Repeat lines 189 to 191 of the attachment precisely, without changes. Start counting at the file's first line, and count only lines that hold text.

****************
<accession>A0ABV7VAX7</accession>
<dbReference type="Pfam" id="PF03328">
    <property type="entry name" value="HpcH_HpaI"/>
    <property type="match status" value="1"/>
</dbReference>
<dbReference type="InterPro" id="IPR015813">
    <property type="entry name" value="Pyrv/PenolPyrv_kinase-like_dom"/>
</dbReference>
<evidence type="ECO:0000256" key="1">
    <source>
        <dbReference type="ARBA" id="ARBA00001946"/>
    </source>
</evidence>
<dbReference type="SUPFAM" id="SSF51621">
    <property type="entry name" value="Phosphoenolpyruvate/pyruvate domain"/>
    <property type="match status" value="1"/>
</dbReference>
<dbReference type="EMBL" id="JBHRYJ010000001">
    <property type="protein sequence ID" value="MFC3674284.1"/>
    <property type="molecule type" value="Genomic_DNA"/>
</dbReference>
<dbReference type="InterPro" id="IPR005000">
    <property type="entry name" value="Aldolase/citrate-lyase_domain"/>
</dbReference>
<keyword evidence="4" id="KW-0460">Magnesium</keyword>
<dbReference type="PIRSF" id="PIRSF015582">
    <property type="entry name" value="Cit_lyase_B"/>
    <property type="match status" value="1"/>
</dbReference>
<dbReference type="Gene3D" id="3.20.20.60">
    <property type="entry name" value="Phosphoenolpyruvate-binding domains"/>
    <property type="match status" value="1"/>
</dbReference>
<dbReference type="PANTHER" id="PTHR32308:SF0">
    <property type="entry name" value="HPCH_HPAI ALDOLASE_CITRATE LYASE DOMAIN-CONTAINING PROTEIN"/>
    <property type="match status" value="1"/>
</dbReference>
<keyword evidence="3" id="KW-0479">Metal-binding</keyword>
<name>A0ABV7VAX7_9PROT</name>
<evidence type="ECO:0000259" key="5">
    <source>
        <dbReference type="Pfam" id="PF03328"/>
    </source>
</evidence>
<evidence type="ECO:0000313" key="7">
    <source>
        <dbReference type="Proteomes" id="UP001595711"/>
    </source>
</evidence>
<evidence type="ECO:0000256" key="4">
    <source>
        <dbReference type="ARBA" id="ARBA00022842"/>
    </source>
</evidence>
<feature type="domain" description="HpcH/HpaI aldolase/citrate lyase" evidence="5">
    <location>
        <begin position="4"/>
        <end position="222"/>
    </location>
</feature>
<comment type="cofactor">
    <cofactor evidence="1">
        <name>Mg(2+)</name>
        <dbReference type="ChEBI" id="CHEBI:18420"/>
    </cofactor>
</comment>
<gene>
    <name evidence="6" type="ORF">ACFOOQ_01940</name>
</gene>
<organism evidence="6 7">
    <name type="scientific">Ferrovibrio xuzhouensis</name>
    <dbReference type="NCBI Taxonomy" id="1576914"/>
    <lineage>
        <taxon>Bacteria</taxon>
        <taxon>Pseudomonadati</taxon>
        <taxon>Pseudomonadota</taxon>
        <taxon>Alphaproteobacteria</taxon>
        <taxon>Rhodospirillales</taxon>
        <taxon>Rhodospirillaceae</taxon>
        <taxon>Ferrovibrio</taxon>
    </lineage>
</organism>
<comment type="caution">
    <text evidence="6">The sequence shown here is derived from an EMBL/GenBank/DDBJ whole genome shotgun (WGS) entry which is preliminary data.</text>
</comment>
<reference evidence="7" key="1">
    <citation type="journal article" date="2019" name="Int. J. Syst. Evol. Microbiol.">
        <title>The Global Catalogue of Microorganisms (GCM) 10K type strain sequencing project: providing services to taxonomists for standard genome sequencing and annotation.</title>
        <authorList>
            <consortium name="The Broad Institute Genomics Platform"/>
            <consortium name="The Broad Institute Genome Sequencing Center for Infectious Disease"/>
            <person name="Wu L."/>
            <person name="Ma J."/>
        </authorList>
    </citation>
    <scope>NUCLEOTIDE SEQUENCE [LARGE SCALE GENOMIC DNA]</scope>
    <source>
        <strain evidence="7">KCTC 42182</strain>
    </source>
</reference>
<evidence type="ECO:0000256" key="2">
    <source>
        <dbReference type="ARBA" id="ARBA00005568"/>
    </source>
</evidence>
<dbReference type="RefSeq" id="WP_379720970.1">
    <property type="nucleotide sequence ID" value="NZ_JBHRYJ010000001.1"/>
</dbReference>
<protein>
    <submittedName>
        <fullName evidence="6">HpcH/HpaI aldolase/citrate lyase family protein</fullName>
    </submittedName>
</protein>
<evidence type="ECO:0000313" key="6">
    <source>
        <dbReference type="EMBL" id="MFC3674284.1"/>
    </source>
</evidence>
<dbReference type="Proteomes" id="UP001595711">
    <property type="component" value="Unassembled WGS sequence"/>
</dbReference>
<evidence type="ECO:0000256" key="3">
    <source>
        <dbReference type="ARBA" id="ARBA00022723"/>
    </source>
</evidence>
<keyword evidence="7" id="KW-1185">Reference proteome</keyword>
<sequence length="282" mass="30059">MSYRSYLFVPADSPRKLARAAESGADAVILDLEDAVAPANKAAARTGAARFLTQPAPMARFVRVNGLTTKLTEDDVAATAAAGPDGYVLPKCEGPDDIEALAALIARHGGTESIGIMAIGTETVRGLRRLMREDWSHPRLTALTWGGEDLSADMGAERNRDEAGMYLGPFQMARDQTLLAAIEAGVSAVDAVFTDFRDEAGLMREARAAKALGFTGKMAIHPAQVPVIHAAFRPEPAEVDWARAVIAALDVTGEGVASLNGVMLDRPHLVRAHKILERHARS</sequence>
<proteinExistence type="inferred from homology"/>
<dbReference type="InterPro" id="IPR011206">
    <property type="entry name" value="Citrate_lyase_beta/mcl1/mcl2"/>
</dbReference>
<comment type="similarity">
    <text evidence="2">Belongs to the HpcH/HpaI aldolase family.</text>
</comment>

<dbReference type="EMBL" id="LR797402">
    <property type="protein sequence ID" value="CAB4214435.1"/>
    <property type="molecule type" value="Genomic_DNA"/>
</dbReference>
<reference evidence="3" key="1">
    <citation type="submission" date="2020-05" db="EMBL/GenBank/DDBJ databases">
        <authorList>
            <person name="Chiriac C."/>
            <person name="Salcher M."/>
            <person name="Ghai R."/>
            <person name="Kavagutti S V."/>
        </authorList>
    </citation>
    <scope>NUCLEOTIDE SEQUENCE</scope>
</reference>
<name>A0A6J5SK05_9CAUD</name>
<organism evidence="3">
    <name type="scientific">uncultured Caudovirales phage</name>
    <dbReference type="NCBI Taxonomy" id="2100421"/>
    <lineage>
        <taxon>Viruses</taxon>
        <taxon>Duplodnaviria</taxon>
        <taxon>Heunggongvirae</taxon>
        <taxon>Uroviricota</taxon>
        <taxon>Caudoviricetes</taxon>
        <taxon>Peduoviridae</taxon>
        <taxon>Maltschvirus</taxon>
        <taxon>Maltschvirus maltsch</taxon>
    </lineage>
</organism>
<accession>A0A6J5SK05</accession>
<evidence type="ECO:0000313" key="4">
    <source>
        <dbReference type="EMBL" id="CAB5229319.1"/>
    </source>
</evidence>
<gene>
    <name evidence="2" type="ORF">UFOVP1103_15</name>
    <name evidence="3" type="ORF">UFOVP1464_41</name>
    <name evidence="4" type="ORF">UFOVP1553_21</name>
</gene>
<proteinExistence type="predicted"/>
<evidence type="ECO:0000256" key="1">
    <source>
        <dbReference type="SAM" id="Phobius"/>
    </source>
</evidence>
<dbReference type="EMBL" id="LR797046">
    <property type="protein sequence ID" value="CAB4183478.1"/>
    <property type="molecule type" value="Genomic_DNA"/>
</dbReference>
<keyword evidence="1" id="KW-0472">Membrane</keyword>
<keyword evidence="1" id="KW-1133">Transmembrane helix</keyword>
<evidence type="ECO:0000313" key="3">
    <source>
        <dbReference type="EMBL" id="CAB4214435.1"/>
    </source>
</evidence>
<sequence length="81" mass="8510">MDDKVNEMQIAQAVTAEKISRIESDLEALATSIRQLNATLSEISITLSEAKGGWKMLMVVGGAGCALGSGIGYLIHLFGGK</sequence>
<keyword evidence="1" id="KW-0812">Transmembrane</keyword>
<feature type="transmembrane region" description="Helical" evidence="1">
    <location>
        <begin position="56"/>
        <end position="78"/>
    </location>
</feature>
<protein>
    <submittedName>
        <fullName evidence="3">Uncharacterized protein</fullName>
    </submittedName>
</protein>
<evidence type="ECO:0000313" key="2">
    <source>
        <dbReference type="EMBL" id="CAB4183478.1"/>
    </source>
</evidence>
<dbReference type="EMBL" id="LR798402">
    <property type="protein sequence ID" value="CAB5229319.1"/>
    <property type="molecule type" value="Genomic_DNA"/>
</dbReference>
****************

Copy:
<evidence type="ECO:0000313" key="3">
    <source>
        <dbReference type="EMBL" id="CAB4214435.1"/>